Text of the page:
All you need to celebrate the season is your own still and a nice downpour.
"Can you help me . . ." she starts to ask.
"YESSSSSSS!" I say, and race to the car to carry in 25 Macy’s bags and the spare tire.
A long time ago, my wife told me that the only thing she really wanted for Christmas was for me to always look at her the way I did when she was 20.
By the way, her birthday is today — the 12th day of the 12th month, like Sinatra. Apparently, December is a big month for deities.
It always sneaks up on me, December does. I still have to run out to buy that special birthday gift she requested: a new stainless-steel still (Kenmore now makes them).
She brews her own moonshine, you know, a tradition for us around the holidays. she adds it to her holiday stash of dark chocolate, Clooney posters and Trader Joe’s Merlot.
Be judgmental if you like, but I can only admire her for it. Some moms make cookies, other moms make moonshine. There’s no right and wrong there.
Moonshine also contributes to the rosy glow of an American Christmas. I remember in the old days, we mostly just drank store-bought booze. We were always pacing ourselves. We wouldn’t drink till after noon, for example. Or sometimes, just on weekends.
Now, with my wife making her own hooch, we’re drinking virtually all the time.
I call it Becky-weiser. And we always leave a little out for Santa.
"Why do you love me?" the little guy asks.
I search for reasons. Hmmmmm. Finally:
"Because you’re nice to people," I say.
"Other people too," I say.
"OK," he says, convinced that my feelings for him are well-grounded.
The little guy turned 7 the other day, another December birthday. We celebrated quietly. He’s like Jesus, in that he was born amid unsteady circumstances, surrounded by animals (dogs, hamsters, a brother and two older sisters).
"Eat!" I say.
"OK," he says.
He is a good little sidekick. If I bend to tie a shoe, he pushes me over. When I pause to watch TV, he throws himself over me like a tarp.
"What do you want to watch?" he says.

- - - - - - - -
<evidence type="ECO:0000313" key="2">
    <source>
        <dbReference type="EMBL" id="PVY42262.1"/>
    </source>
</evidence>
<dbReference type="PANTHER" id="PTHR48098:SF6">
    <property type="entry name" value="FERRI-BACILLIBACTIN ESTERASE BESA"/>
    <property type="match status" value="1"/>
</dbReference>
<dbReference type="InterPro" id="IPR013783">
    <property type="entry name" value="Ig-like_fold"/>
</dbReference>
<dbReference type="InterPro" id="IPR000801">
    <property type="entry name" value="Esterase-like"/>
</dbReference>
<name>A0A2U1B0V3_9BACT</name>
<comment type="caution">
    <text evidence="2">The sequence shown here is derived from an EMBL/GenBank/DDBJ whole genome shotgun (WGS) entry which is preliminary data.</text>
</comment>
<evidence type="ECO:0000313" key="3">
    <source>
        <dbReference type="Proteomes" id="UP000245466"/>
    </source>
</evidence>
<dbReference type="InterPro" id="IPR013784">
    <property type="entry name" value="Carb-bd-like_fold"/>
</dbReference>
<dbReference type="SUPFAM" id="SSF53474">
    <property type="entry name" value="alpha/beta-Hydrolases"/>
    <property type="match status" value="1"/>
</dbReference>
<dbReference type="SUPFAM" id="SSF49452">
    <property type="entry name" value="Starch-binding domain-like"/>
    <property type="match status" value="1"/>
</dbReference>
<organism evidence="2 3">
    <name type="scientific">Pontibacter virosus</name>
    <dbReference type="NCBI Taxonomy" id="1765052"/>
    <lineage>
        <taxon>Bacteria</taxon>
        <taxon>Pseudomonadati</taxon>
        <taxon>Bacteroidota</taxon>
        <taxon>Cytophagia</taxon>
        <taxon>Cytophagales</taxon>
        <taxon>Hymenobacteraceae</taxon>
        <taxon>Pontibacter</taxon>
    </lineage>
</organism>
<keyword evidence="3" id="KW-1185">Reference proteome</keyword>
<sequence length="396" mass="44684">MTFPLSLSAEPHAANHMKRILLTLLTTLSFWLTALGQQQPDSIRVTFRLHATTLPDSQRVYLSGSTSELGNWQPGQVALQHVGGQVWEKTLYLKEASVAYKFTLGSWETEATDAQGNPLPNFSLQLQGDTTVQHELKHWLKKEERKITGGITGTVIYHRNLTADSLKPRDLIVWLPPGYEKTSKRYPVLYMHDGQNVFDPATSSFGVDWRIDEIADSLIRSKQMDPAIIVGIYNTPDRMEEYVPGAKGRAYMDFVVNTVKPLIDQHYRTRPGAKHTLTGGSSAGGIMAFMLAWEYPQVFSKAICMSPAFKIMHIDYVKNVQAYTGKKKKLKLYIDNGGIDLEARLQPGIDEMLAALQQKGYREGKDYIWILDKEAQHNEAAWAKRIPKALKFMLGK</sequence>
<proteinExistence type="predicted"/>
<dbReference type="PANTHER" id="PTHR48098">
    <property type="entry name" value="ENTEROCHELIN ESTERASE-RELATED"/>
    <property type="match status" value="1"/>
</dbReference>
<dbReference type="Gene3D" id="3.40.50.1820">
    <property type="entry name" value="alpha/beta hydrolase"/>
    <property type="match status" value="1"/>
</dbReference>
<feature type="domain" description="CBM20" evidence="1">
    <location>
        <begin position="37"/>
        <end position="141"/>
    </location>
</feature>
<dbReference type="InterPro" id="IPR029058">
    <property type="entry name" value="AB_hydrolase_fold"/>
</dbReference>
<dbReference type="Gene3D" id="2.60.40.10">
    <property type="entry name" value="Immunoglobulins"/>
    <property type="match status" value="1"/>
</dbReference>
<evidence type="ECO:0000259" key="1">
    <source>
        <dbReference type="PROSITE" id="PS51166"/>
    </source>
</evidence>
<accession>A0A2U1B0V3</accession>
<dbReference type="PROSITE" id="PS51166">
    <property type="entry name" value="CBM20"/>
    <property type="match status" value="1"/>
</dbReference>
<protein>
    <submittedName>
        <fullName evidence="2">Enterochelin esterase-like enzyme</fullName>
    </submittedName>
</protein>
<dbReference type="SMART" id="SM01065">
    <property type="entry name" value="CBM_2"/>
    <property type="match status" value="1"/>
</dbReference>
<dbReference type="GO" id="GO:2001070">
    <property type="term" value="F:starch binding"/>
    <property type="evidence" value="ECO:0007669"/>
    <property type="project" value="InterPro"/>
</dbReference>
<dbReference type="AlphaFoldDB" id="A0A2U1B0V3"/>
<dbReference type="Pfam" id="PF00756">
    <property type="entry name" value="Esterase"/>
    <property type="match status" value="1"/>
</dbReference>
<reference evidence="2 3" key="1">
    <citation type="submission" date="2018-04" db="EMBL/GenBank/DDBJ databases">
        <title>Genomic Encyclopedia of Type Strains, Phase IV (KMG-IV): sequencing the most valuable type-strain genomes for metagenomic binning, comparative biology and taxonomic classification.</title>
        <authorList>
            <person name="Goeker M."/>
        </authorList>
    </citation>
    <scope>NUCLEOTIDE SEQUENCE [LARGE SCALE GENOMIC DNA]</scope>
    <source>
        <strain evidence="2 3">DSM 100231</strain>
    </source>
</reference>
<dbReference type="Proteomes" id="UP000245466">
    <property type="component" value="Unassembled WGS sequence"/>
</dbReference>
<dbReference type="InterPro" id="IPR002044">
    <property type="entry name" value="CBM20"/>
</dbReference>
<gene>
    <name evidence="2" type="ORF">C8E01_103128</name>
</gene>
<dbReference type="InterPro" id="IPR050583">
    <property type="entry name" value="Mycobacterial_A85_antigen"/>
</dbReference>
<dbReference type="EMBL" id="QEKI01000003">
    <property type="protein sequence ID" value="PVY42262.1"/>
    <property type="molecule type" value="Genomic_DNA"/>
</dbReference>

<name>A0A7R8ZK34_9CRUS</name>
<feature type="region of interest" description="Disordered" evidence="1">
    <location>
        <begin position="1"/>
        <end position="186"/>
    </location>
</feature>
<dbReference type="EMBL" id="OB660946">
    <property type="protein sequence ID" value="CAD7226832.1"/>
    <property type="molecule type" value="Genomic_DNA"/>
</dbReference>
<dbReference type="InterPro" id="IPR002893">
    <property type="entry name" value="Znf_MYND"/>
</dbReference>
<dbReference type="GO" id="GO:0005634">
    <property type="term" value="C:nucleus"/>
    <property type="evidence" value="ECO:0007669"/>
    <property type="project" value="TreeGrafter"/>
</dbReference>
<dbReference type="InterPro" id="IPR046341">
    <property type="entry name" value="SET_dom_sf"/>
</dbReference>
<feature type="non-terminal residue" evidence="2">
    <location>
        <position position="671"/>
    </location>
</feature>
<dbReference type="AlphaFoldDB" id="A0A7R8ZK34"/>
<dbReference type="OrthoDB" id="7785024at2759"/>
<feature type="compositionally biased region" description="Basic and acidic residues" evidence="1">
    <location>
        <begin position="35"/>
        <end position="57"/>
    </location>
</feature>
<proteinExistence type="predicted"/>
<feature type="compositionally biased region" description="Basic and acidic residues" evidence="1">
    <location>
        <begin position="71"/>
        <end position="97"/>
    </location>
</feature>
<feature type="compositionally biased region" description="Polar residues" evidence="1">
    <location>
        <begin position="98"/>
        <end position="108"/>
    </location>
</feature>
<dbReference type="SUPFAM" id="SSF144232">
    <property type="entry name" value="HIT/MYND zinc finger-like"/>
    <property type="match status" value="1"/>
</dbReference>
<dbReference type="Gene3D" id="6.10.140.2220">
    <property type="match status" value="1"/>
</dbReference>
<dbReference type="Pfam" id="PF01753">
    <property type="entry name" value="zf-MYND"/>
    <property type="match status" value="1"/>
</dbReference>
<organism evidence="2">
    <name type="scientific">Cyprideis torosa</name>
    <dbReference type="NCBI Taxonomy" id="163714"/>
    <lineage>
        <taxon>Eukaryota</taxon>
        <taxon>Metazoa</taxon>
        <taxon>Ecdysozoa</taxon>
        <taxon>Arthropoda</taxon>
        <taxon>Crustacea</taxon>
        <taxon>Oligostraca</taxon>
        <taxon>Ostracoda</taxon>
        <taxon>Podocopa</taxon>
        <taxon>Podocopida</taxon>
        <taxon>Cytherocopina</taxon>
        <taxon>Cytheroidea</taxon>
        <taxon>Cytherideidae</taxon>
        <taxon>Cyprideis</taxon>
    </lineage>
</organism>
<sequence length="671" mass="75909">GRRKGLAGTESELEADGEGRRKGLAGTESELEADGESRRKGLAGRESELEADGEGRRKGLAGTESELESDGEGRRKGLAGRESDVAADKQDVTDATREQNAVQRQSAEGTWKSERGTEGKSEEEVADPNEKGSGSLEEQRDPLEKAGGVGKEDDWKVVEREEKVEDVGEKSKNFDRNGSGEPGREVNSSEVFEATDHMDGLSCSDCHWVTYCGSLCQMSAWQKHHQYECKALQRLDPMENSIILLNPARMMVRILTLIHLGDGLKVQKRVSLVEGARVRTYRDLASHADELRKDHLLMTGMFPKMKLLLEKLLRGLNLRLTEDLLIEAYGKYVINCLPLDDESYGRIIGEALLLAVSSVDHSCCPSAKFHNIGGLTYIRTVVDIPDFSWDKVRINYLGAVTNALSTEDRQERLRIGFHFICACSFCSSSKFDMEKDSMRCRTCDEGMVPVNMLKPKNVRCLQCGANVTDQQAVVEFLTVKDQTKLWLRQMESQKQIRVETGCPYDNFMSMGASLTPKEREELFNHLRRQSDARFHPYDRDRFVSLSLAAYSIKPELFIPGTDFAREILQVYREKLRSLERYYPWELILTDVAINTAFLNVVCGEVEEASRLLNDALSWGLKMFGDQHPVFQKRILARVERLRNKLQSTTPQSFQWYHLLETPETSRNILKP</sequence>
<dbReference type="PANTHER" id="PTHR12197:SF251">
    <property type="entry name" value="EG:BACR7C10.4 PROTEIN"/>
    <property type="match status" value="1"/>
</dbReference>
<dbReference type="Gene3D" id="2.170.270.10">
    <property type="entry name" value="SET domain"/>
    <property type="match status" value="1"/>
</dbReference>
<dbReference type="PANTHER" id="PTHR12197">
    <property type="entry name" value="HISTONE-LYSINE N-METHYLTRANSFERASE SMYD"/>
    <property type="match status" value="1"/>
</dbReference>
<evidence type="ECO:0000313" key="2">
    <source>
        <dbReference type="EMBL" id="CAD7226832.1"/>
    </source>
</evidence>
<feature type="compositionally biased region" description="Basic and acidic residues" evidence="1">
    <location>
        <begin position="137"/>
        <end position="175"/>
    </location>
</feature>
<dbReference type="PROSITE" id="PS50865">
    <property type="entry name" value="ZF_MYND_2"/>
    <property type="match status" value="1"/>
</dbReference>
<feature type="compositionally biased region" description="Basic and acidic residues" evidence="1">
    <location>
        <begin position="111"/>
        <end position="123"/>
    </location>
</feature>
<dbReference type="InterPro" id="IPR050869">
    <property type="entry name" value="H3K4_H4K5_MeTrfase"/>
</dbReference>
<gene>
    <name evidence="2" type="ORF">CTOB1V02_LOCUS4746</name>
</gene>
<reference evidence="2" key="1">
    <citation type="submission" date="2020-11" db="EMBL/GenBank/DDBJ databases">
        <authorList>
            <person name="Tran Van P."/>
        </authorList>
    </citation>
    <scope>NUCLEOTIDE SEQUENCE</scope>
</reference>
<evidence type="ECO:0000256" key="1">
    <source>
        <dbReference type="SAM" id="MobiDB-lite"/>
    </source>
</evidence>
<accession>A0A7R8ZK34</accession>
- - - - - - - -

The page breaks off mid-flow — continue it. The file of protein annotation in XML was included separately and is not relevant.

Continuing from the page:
Note that I have not watched a nonsports event on television since "The Mod Squad." Sure, I love my television, who doesn’t? Ballgames aside, I haven’t been sure what’s on since Gleason retired.
"How about this?" the little guy says, flipping to Disney.
"Or this?" he says, flipping to Nick.
"How about this?" I say, pulling out a board game.
For his birthday, I teach him chess. He is 7. Twice, I let him win.
Holiday stress and all, this might be a good time to review tips for how to curse around children. Because I don’t care how saintly you are or claim to be, sooner or later we all lose it. We’re parents, not popes.
TIPS FOR CURSING AROUND CHILDREN
1) Pretend it was a sneeze.
2) Pretend it was your spouse.
3) Apologize and return to quietly electrocuting yourself with cheap, Communist-made Christmas tree lights.
Me, I like the way the holidays strain a marriage — rattle it to its core — then make it stronger. Like Army boot camp.
My wife, after all, once fell into her own purse. By explanation, she is a petite woman who favors very large handbags. It has more to do with proportion than bad balance.
So during the holidays, our marriage is like a sleigh ride off a very steep roof.
Him: What do you mean I’m "not exactly the father"?!!
Her: We can talk about this at the hotel.
Him: What hotel?
Her: You didn’t get us a hotel?
Two-thousand years later, not much has changed. We fight. We laugh. The holidays are holy. The holidays are nuts.
Christmas is candlelight against French horns. It’s penguins in scarves.
Christmas is Chevy Chase falling off ladders. It’s Donna Reed on the phone.
Till it’s over, you can catch me at cocktail parties secretly arranging Nativity scenes in various football formations: the power-I, the pro set.
I mean, it’s not really Christmas till you’ve seen Joseph run the wildcat.